With Jurassic World coming up, my mind is on dinosaurs. Not that it isn’t on dinosaurs fairly often in the normal course of things, but it’s especially fixated on dinosaurs now. I haven’t seen Jurassic World yet, seeing as how it comes out tomorrow, but I do know there’s a genetically engineered monstrosity at the center of it, the latest iteration of the “playing God” dynamic in roughly half of all science fiction movies. It’s the manifestation of technology “going too far.”

Google’s formal company motto is “don’t be evil,” which is about as concise as you can get in trying to avoid such doomsday scenarios. But here, Google isn’t referring to technological super-geniuses or mad scientists, it’s mostly referring to corporate greed. When it comes to technology, Google all about pushing the limits, going further than anyone else has before, and introducing new concepts to the world. So when it comes time to release that ultra-robot, Google has very few hesitations.

Right now, Google is spearheading a mini revolution of artificial intelligence. Its Google Now digital assistant has some of the most sophisticated voice command recognition technology the world has ever seen. Its predictive search functionality has gotten so advanced it’s creepy. And in case you haven’t heard, its self-driving car is pretty much ready to hit the streets with consumers in tow.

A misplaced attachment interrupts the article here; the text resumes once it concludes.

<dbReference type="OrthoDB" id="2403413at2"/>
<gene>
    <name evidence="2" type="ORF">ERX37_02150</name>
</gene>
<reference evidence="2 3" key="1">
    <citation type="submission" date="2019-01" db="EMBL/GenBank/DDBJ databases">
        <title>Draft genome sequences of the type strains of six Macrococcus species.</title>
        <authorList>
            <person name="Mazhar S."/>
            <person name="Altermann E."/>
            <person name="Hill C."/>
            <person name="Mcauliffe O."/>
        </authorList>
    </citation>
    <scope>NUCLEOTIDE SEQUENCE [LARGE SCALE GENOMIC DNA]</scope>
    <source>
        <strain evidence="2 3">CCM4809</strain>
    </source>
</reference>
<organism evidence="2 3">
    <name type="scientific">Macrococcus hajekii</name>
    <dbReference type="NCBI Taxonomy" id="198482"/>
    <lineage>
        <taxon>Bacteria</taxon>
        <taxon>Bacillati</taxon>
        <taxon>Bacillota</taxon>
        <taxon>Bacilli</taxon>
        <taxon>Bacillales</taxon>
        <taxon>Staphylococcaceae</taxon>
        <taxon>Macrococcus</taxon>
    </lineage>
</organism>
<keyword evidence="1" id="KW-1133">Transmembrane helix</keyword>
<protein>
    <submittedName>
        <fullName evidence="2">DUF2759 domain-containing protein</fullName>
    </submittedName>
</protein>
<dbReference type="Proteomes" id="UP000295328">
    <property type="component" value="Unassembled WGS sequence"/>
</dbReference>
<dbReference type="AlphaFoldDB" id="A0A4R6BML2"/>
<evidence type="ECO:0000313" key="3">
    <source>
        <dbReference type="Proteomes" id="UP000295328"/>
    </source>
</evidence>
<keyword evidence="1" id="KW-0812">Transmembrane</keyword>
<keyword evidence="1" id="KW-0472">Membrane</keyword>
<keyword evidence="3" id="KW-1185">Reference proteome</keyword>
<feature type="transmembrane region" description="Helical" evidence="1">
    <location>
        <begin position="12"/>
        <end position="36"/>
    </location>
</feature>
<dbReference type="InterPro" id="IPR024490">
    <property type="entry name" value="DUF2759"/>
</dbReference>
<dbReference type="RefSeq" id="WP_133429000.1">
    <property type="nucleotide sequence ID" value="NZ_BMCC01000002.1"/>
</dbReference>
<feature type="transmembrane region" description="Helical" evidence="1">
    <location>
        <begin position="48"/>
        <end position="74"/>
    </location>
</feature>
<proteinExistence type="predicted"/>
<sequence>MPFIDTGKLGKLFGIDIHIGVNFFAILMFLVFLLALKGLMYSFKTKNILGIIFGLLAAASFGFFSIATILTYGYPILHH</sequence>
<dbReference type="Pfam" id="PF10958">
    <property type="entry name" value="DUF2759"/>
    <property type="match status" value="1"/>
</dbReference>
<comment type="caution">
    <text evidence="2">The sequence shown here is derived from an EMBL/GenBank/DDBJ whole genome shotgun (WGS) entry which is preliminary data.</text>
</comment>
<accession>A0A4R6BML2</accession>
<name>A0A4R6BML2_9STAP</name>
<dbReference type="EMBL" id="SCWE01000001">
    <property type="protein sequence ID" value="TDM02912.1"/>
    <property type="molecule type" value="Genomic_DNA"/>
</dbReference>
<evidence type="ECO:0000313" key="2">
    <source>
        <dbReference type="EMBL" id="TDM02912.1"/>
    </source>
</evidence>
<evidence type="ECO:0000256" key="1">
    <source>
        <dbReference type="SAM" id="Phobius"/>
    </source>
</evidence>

All these advancements are conveniences to us. Aside from maybe the self-driving car, we’re not flabbergasted at the thought of them. But these are iterative steps in a long-running process of tech development, and those steps are bound to continue to pretty intimidating places. Google’s head of engineering, Ray Kurzweil, has famously predicted that the technological singularity (the Terminator-style point at which machines will become smarter and more capable than humans) will occur no later than 2045. But he’s also predicted that within that timeframe, the line between man and machine will become blurred; humans will have nanobots in their bloodstreams uploading thoughts and feelings to the cloud. Think I’m kidding? Hear him talk about it for yourself.